The living cells from cell culture are implanted into the donor extracellular matrix to form a living annulus fibrosis. In the preferred embodiment, the cells are injected into small holes drilled into the donor extracellular matrix.
The living cells and extracellular matrix may be added to the patient's disc immediately after combination or after a period of time to allow attachment of the cells to the matrix. Naturally, in the delayed embodiment, the cells would preferably be supported with culture media.
The engineered annulus is added to the inside or the outside of a patient's annulus. Surgical procedures to access the inner or outer surface of the annulus fibrosis are well known to those skilled in the art. The engineered annulus could be sutured, placed against, or “glued” to the patient's annulus. Platelet rich plasma combined with calcium and thrombin or “fibrin glue” could be used to glue the annular tissues together.
Additional therapeutic substances could be added to the transplanted annulus. For example, resorbable culture medium, tissue growth or differentiation factors (recombinant generated morphogenetic proteins, PDGF, TGF-β, EGF/TGF-α, IGF-I, βFGF), hydrogels, absorbable or nonresorbable synthetic or natural polymers (collagen, fibrin, polyglycolic acid, polylactic acid, polytetrafluoroethylene, etc.), antibiotics, anti-inflammatory medication, immunosuppressive medications, etc. may be used.
In an alternative embodiment, living cells are not added to the harvested annulus fibrosis. The harvested annulus fibrosis is processed as described above to kill the living host annulus cells.
Although annulus fibrosis augmentation and/or transplantation is being described herein in detail, the invention is not limited to treatment of the intervertebral disc. For example, the invention could also be used to treat other tissues of the body such as the meniscus of the knee and rotator cuff repair. With respect to the former, a meniscus would be removed from recently deceased humans. The harvested meniscus would be processed to kill the cells but preserve the extracellular matrix. Fibroctyes harvested as described above would then be added to the extracellular matrix prior to insertion of the engineered meniscus into a patient's knee. Similarly, chondrocytes could be harvested and added to the meniscus extracellular matrix as described in my U.S. patent application Ser. Nos. 09/639,309, 09/628,727, 09/638,726, and 09/638,242.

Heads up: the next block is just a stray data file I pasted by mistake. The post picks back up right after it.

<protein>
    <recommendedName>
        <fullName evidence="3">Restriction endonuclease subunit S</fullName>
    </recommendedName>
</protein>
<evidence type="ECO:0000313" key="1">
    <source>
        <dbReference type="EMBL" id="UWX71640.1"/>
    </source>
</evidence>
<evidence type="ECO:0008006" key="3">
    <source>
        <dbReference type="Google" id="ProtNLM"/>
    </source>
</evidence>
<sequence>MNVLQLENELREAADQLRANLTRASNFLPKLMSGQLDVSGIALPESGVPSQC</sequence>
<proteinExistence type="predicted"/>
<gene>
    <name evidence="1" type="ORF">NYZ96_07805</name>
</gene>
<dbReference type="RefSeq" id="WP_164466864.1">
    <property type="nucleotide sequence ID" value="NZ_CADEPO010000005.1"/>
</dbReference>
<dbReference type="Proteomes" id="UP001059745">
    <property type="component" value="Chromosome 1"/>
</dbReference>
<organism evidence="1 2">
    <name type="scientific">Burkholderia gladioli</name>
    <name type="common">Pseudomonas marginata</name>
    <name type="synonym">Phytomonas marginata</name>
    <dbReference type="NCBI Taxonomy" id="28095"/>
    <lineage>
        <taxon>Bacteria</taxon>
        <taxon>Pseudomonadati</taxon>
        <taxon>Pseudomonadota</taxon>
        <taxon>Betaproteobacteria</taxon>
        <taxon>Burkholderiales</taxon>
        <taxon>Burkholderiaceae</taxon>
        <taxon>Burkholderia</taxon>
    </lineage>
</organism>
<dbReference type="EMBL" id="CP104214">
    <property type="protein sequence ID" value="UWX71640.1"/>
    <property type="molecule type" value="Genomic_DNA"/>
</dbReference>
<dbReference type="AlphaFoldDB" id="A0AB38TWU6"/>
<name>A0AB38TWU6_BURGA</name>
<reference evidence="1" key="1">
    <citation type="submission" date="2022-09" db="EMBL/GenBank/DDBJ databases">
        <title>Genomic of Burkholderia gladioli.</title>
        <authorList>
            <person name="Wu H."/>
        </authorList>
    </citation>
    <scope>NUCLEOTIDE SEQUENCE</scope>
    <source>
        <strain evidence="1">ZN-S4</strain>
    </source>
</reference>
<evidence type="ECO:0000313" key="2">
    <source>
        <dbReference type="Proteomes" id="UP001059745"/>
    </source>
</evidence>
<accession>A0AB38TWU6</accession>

With regard to methods and apparatus associated with engineered rotator cuff tissue, the harvested fibrocytes are added to rotator cuff tissue removed from a recently deceased human. Precursor or developed rotator cuff cells, chondrocytes, or other living cells that could function like rotator cells or that could differentiate into cells to build a functional rotator cuff may also be used. The harvested cellular tissue could be processed to kill the cells but preserve the extracellular matrix. Killing the cells of the allograft rotator cuff tissue minimizes the risk of disease transmission and graft rejection.
Fibrocytes would be added to the harvested rotator cuff tissue extracellular matrix prior to insertion of the engineered rotator cuff into a patient's shoulder. Alternatively, the cells could be added to the harvested rotator cuff during or after the rotator cuff is placed into a patient's shoulder.
In like fashion, the processes described herein may be used to repair or replace other tissues or organs of the body such as the pancreas, liver, kidney, heart, etc. Healthy live cells would be obtained thorough biopsy and tissue culture. The live cells would be added to the extracellular matrix of tissues or organs harvested to recently deceased human or animals.
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|U.S. Classification||623/19.11, 623/13.17, 623/915, 623/901|
|International Classification||A61L27/36, A61F2/00, A61F2/30, A61F2/44|
|Cooperative Classification||Y10S623/901, Y10S623/915, A61F2002/30879, A61F2002/30828, A61L27/386, A61L27/367, A61L2430/38, A61F2002/30841, A61F2/30965, A61L27/3662, A61F2002/30383, A61F2220/0075, A61F2002/4435, A61F2/30771, A61F2002/30133, A61F2310/00017, A61F2002/30584, A61F2230/0015, A61F2/442, A61F2/441, A61L27/3873, A61F2002/30462, A61F2002/30331, A61F2002/4445, A61L27/3633, A61F2220/0033, A61F2220/0025, A61F2002/448, A61L27/3804|
|European Classification||A61L27/36B14, A61L27/38B, A61L27/38D2F, A61L27/36F2F, A61L27/36F6, A61L27/38D6, A61F2/44B, A61F2/44D|
|Jun 20, 2006||AS||Assignment|
Owner name: ANOVA CORP., NEW JERSEY
Free format text: ASSIGNMENT OF ASSIGNORS INTEREST;ASSIGNOR:FERREE, BRET A.;REEL/FRAME:017819/0144
Effective date: 20060410
|Dec 27, 2007||FPAY||Fee payment|
Year of fee payment: 4
|Feb 13, 2012||REMI||Maintenance fee reminder mailed|
|Jun 29, 2012||LAPS||Lapse for failure to pay maintenance fees|
|Aug 21, 2012||FP||Expired due to failure to pay maintenance fee|
Effective date: 20120629